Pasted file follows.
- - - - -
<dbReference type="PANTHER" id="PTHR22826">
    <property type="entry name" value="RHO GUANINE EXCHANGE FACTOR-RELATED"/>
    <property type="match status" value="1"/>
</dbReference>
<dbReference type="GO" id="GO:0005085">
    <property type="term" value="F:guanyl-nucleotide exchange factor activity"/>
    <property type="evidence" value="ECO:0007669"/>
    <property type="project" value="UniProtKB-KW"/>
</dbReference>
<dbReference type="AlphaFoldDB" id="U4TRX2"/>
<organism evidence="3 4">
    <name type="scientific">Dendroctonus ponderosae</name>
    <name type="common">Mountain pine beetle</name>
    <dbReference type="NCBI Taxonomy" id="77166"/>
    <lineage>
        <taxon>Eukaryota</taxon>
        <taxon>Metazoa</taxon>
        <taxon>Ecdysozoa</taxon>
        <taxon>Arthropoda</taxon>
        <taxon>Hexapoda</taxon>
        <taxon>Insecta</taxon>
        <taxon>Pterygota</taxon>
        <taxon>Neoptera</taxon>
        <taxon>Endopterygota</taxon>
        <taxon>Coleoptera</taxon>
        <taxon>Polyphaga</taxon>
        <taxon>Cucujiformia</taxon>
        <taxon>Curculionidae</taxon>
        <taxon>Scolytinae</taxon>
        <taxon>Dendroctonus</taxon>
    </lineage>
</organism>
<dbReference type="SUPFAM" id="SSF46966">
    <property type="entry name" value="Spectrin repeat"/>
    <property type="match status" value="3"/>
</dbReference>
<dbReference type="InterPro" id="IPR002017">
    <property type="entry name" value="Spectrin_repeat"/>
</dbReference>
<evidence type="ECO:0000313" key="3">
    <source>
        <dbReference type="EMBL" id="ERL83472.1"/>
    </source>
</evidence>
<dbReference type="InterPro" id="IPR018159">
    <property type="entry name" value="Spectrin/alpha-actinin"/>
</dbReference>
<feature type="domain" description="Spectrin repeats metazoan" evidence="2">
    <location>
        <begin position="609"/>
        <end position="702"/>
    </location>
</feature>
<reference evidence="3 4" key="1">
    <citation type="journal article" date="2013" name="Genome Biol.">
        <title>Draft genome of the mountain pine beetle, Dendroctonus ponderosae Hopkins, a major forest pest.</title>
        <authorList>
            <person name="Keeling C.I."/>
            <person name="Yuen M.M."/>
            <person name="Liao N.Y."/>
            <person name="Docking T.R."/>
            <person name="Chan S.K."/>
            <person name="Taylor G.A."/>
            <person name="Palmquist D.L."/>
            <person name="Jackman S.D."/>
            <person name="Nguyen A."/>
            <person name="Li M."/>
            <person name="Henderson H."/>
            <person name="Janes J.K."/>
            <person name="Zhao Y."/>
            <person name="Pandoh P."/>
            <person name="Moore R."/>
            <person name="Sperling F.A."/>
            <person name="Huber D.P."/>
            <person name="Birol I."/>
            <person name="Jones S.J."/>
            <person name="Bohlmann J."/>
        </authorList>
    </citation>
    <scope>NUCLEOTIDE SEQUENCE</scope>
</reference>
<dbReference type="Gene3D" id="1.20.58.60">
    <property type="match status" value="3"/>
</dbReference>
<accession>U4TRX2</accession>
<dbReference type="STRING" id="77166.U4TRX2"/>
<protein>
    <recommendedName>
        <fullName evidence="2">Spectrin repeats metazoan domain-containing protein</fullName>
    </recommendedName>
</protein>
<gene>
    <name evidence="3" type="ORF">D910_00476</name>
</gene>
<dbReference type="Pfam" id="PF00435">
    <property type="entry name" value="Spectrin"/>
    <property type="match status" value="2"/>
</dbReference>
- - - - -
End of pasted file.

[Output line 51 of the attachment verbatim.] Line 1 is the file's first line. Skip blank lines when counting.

        <end position="702"/>